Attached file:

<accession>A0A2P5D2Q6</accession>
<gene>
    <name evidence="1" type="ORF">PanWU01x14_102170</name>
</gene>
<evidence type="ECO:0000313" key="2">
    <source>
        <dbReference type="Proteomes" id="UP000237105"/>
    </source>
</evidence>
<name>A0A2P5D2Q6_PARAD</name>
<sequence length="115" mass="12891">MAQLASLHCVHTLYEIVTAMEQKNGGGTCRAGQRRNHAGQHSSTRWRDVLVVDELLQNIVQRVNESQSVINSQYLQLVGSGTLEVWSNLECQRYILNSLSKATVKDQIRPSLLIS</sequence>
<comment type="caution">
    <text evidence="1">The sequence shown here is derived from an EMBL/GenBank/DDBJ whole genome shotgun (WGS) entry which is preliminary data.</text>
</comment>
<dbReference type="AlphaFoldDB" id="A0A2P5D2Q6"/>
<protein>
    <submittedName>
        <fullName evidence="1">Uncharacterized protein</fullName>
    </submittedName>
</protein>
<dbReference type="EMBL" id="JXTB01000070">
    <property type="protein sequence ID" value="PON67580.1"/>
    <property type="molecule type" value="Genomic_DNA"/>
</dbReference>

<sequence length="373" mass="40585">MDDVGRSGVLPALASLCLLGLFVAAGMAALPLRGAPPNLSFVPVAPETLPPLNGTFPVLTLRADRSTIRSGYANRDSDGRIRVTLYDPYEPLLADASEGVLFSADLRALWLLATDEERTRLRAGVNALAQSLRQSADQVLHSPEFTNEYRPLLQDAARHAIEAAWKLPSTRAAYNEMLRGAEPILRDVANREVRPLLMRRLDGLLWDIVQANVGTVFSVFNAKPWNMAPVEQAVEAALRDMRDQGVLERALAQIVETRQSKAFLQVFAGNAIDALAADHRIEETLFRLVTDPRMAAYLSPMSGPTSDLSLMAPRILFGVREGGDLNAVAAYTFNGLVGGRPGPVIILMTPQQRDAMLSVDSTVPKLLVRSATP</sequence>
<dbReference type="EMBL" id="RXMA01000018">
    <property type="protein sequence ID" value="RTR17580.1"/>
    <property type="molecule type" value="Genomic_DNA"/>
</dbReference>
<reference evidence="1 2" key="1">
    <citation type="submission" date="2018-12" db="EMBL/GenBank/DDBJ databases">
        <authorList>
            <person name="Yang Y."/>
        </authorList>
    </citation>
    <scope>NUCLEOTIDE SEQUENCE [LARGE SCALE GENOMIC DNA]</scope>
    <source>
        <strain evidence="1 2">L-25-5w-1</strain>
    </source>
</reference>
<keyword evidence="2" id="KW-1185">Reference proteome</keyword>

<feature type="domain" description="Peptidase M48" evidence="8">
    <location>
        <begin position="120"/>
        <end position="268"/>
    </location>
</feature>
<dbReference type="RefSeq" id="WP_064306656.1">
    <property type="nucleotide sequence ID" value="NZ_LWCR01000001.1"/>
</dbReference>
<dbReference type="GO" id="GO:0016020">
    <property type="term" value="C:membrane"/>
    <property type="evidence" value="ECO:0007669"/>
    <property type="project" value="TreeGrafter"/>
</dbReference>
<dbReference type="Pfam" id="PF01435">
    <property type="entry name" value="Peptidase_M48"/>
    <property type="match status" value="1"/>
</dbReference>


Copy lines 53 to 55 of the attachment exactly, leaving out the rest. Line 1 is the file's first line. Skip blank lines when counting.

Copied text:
    <property type="evidence" value="ECO:0007669"/>
    <property type="project" value="TreeGrafter"/>
</dbReference>